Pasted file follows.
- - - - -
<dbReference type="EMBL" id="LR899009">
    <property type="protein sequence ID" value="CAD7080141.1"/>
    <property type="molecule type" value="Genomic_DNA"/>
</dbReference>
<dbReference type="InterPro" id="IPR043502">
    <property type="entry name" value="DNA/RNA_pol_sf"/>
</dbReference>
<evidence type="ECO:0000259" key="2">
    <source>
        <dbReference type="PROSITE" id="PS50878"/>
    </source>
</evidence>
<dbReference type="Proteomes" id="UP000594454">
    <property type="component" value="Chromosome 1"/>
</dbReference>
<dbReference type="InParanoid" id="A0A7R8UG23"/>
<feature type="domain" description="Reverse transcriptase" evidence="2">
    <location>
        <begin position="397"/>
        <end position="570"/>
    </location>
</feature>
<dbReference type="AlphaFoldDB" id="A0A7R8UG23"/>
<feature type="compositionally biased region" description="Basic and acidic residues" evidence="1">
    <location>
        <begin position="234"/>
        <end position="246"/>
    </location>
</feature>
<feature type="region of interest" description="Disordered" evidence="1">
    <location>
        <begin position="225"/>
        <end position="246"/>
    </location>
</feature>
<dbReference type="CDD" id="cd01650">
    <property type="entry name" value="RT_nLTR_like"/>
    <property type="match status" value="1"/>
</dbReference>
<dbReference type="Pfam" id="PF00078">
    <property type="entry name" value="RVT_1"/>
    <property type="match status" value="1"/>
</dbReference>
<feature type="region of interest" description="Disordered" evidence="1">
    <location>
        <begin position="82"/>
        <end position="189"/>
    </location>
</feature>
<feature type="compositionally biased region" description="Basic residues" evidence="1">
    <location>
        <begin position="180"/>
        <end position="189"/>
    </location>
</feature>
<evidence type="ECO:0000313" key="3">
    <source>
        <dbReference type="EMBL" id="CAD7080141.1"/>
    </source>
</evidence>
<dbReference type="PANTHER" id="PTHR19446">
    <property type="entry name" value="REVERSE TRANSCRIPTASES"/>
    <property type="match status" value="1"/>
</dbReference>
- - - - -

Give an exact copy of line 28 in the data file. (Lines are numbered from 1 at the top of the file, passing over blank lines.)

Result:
    </location>